Trade remedies: the economic interest test and the public interest test and what you need to know | Fieldfisher
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The economic interest test and the public interest test: what you need to know

In this second of three articles on trade remedies, we explain the economic interest test and the public interest test, why they exist and how they are assessed. 
Our first article provided an introduction to trade remedies, and here, we look at two fundamental elements used by the Trade Remedies Authority (TRA) in assessing whether to impose trade remedy measures.

The economic interest test and the public interest test. What are they and why are they important?

Both the economic interest test and the public interest test are unique to the UK trade remedies regime. 

If neither is met, then no trade remedies will be imposed, even where injury is being caused by dumping, subsidisation, or unforeseen surges of imports.

The TRA is required to consider whether the imposition of measures is in the economic interest of the UK in all trade remedies investigations, and certain reviews of existing measures including transition reviews, expiry reviews and interim reviews. The TRA can only recommend the imposition of a measure to the Secretary of State for International Trade if it considers the measure meets the economic interest test. 

The Secretary of State for International Trade will review the TRA's recommendation and will only impose a measure if the Secretary of State considers that it meets the public interest test.

Why do they exist?

The Explanatory Notes to the Taxation (Cross-Border Trade) Bill set out the rationale for the economic interest test:
  • "The rationale for this [the economic interest test requirement] is that because the effect of measures is to place restrictions on imports, they inherently increase costs on other parties which rely on the affected products, such as downstream users, consumers and upstream suppliers. This ensures that the need to address the injury to UK producers does not disproportionately impact other economic players in the relevant market."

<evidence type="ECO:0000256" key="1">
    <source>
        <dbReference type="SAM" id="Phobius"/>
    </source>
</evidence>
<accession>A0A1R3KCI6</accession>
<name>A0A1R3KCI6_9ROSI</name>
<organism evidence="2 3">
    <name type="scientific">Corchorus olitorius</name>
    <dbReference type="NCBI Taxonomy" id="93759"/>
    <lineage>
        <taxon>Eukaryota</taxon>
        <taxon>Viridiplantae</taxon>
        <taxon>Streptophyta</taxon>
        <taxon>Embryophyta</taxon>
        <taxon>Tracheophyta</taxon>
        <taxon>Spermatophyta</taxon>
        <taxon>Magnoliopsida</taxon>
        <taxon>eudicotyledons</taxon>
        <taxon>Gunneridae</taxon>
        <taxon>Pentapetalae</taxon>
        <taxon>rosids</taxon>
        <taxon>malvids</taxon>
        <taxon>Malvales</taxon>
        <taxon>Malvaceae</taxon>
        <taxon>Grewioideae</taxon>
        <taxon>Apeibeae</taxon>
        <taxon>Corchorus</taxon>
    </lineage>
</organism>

There is no similar rationale provided for the public interest test, although this is the obvious point at which political considerations influence the decision as to whether or not to impose trade remedies measures.

How do they work?

The legislation provides that the economic interest is presumed to be met in a dumping or subsidy case, but not in a safeguards case. The TRA is required to take into account a list of non-exhaustive factors when determining whether the measures are in the economic interest of the UK:
  • the injury caused by the dumped/subsidised goods to UK industry in the goods and the benefits to that UK industry in removing that injury
  • the economic significance of affected industries and consumers in the United Kingdom
  • the likely impact on affected industries and consumers in the United Kingdom
  • the likely impact on particular geographic areas, or particular groups, in the United Kingdom
  • the likely consequences for the competitive environment, and for the structure of markets for goods, in the United Kingdom

The TRA will evaluate each factor by considering the expected impact on the UK of imposing a trade measure, compared to the impact of taking no action or introducing a different measure.

The presumption in favour of the economic interest being met in dumping or subsidy cases will only be displaced if the negative impacts of the proposed measure on the UK economy are disproportionate to the need to remove the injury caused to UK industry. 

In contrast, the TRA will have to positively demonstrate that applying the measure is in the economic interest in a safeguards case.